(Click once on the ACLU news release above to enlarge it.)
Lawyers representing Rhode Island's ACLU and twenty ethics professors from law schools throughout the country are in Superior Court today seeking to pursue a class action suit against Family Court Chief Judge Jeremiah, magistrates and officials who have permitted Truancy Courts to operate in their schools. ACLU charges are similar to concerns we have raised about the way Family Court handles domestic abuse custody cases:
The pending lawsuit, filed in March by the National ACLU and its Rhode Island affiliate, charges that the truancy courts are frequently punitive in nature, and that truancy court magistrates threaten vulnerable children and their parents with baseless fines and imprisonment, remove children from the custody of their parents without legal justification and fail to keep adequate records of court hearings.
(Two trophy children who had been court-ordered into custody with abusive fathers succeeded in returning to protective mothers after several years--when each one suffered an emotional breakdown and missed school. Both of their fathers responded to this by reporting them to truancy court--another means of exerting power and control over their families.)
Family Court gives judges kingly power, but takes away their sense of curiosity and concern about what is really happening to the people who come before them.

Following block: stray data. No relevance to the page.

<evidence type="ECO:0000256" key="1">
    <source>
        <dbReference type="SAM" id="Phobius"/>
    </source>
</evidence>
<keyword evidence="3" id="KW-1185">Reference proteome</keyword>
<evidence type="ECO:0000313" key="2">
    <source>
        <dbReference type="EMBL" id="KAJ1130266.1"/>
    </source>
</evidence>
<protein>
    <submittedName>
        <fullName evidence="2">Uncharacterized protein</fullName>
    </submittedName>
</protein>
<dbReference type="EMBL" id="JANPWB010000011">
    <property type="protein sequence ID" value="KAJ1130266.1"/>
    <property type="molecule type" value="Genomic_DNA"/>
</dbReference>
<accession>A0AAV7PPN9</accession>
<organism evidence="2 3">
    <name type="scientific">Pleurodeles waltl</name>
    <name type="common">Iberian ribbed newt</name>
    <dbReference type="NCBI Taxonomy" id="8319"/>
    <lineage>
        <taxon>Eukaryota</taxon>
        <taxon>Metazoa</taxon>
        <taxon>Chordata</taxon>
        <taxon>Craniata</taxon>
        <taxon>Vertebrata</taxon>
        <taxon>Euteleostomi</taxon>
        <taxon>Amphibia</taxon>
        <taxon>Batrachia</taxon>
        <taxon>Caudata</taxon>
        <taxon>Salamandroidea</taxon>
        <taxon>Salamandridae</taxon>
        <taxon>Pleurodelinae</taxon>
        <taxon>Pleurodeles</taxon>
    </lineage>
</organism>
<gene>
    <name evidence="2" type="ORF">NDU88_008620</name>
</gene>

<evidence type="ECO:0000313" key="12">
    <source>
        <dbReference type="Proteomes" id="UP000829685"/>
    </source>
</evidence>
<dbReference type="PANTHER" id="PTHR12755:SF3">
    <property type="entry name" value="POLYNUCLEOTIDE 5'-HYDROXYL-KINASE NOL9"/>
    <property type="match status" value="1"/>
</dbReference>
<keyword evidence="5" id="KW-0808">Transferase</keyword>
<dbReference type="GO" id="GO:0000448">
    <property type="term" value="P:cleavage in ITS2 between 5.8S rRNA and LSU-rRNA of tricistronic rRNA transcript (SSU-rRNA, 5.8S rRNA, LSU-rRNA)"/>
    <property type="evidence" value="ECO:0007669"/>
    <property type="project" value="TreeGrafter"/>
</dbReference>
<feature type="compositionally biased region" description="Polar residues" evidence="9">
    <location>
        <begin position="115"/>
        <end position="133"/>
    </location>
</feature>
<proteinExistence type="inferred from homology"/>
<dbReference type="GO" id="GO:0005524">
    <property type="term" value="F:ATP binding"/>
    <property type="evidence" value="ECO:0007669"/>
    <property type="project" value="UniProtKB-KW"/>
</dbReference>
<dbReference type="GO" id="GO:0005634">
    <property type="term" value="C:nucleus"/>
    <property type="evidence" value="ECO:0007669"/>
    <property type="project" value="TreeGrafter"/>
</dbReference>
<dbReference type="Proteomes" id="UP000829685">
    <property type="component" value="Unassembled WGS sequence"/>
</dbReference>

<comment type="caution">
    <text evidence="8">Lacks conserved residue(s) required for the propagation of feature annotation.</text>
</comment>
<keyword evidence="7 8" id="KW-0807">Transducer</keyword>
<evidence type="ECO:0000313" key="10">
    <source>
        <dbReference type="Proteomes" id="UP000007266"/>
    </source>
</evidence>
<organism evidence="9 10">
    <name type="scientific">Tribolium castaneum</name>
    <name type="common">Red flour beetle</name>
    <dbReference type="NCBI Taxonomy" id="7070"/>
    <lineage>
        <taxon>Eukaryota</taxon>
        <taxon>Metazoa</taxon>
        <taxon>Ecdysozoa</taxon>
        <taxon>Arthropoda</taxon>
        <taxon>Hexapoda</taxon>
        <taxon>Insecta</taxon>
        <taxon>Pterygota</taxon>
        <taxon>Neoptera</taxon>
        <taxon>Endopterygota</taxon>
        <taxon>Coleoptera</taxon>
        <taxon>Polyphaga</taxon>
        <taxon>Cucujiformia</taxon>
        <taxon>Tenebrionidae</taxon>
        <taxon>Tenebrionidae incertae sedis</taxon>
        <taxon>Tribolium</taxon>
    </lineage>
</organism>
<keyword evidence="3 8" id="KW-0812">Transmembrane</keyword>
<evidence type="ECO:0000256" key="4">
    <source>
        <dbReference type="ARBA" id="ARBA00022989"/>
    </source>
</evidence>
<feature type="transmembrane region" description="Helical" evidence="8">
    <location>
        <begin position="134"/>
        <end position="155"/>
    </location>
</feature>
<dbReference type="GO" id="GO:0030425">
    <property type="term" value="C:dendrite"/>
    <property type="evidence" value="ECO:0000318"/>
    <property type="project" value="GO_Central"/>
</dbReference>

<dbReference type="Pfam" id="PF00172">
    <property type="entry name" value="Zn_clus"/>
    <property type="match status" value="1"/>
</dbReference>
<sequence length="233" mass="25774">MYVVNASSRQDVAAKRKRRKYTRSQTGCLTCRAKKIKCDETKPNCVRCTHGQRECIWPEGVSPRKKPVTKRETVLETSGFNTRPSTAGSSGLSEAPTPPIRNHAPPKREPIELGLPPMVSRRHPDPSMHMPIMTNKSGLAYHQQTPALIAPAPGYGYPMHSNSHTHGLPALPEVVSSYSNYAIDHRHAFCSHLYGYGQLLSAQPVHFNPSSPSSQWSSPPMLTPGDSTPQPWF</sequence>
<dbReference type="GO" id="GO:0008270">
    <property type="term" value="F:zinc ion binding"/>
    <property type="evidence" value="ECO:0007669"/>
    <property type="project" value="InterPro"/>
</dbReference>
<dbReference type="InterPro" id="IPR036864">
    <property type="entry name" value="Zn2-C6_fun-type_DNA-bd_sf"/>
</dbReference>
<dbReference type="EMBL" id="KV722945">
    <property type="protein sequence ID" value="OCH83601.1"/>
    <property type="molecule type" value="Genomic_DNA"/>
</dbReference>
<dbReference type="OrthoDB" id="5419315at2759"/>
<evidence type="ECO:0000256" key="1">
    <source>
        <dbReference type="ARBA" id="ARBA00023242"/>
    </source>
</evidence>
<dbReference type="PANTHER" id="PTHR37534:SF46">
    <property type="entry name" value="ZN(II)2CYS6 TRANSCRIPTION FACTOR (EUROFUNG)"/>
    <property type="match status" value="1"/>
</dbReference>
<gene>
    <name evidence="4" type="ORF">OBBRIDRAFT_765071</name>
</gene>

How is the Family Court system set up to do this?
Custody cases surround the judges with "courtiers"--privately paid officers of the court, lawyers, and guardians ad litem--who represent vested interests. They can and often do repeat lies, rumors, and innuendos in bench conferences or in chambers with no evidence and no record. Even the Rhode Island Supreme Court, that condemns these off-the-record conferences, has not been able to stop them.
Victims of domestic abuse who are trying to protect their children have had their children removed, have been imprisoned, have lost their jobs and been forced into bankruptcy through years of frivolous litigation, and have been subjected to unconstitutional "gag" orders--forbidden to speak about the Court's actions for fear of reprisals against their children.
Which of the candidates for Chief Judge will recognize these concerns in their JNC interviews next Tuesday? Which ones possess the vision, capacity, and determination to reform the system?